How do I repay the mortgage?


The type of mortgage you take out determines how you repay it. A mortgage has two parts: capital, which is the money you’re borrowing, and interest, the fee you are charged for doing so. There are three different ways you can repay your mortgage: repayment, interest-only or ‘part and part’ which is a combination of the two.

Repayment mortgage

A repayment mortgage means that you pay back both the capital and the interest by making regular monthly repayments to the mortgage provider for the agreed term of the mortgage.

This means that, as long as you keep up the repayments, your mortgage will be repaid at the end of the term. It’s a very straightforward method and makes repayment mortgages the most popular type of mortgage.

Interest-only mortgage

An interest-only mortgage means that your monthly repayment covers only the interest due on the amount you borrowed. Although this means that your monthly repayment is a lot less than if you had a repayment mortgage, to pay off the mortgage you will still have to repay the capital borrowed.

When you take out an interest-only mortgage you will need to know exactly how you’re going to repay the capital sum and, generally, this means making a single, lump sum payment at the end of the mortgage term. The mortgage provider isn’t going to leave you paying this to chance so they’ll make sure you have a repayment strategy in place before agreeing to make the loan: invariably this will mean you having to make regular payments into a saving or investment plan. If, at the end of the mortgage term, your chosen saving strategy doesn’t provide enough money to repay the capital you’ll be expected to cover the shortfall and, in some cases, this may mean having to sell the property to do so.

Part-and-part (combined repayment and interest-only) mortgage

This is a combination of repayment and interest-only mortgages and you can usually agree the split between the two components when you take out the mortgage.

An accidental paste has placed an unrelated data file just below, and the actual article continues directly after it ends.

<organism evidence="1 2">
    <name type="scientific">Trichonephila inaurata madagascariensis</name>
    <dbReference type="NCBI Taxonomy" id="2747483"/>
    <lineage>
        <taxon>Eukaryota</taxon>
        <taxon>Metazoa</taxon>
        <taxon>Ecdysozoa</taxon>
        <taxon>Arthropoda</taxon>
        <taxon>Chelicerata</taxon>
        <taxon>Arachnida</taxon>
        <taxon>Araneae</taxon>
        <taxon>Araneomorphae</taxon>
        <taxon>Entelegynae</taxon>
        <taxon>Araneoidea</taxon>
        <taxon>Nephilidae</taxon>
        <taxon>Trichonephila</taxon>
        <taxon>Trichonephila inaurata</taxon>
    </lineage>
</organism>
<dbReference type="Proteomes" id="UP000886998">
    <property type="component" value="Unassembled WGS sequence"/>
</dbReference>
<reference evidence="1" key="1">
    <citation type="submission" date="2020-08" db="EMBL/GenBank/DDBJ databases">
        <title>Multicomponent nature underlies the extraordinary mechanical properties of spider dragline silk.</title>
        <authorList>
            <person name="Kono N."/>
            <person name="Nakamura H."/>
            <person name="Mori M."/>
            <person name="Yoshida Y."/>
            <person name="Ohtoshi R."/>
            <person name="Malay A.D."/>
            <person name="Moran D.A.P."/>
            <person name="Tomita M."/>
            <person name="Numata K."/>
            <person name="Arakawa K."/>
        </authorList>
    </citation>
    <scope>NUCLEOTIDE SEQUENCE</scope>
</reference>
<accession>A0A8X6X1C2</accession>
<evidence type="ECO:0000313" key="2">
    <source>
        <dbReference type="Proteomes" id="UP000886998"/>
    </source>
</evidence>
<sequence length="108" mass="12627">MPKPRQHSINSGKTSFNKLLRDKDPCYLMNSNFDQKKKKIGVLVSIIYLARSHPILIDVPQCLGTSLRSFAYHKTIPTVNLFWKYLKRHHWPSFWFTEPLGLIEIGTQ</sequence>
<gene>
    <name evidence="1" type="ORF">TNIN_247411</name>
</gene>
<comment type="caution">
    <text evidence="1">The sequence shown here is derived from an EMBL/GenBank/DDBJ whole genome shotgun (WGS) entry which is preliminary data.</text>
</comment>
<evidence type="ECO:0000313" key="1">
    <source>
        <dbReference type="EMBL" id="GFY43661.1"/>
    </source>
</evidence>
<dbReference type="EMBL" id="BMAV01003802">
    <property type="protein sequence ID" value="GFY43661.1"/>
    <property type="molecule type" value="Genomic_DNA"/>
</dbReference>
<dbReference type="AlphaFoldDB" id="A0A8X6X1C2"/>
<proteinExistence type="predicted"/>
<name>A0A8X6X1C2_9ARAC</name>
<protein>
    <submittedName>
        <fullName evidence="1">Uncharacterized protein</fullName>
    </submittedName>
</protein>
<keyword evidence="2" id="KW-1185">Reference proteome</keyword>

At the end of the mortgage term you’ll have paid all of the interest and most of the capital – but you’ll still owe some of the capital and, as with interest-only mortgages, you’ll need a lump sum to pay it off. As with interest-only mortgages, your mortgage provider will expect you to have a plan to do so.

Arrears and problems

The usual mortgage term of 25-35 years is a long time, more than enough time for your circumstances to change dramatically. If you do find yourself struggling with your mortgage repayments don’t, under any circumstance, be tempted to ignore the problem in the hope that it’ll go away. It won’t, it’ll probably get worse.

There are a number of things you can do to address the situation but ‘Number 1’ on the list is to tell your mortgage provider. They’ll applaud your honesty, will try to help and will be able to offer advice, guidance and practical assistance – after all, no one wants to see someone lose their home.

How can One Financial Solutions help you?

One Financial Solutions is here to help you no matter whether you’re a first-time buyer, thinking about ‘buy-to-let’ as an investment opportunity or wanting to know the pros and cons of equity release.

Buying a property is probably the greatest financial undertaking most of us will ever make; it’s a huge commitment and one that needs to be thoroughly considered, ideally with the help of an expert guide. As a truly independent firm of financial advisers we’ll make sure the mortgage we recommend to you is selected from the entire market and is the one that is best for you.

So, if you’re looking for a mortgage or just want advice on an associated subject, please call us on 020 3714 9565 or ask us to call you by sending an email to


Your home may be repossessed if you do not keep up repayments on your mortgage.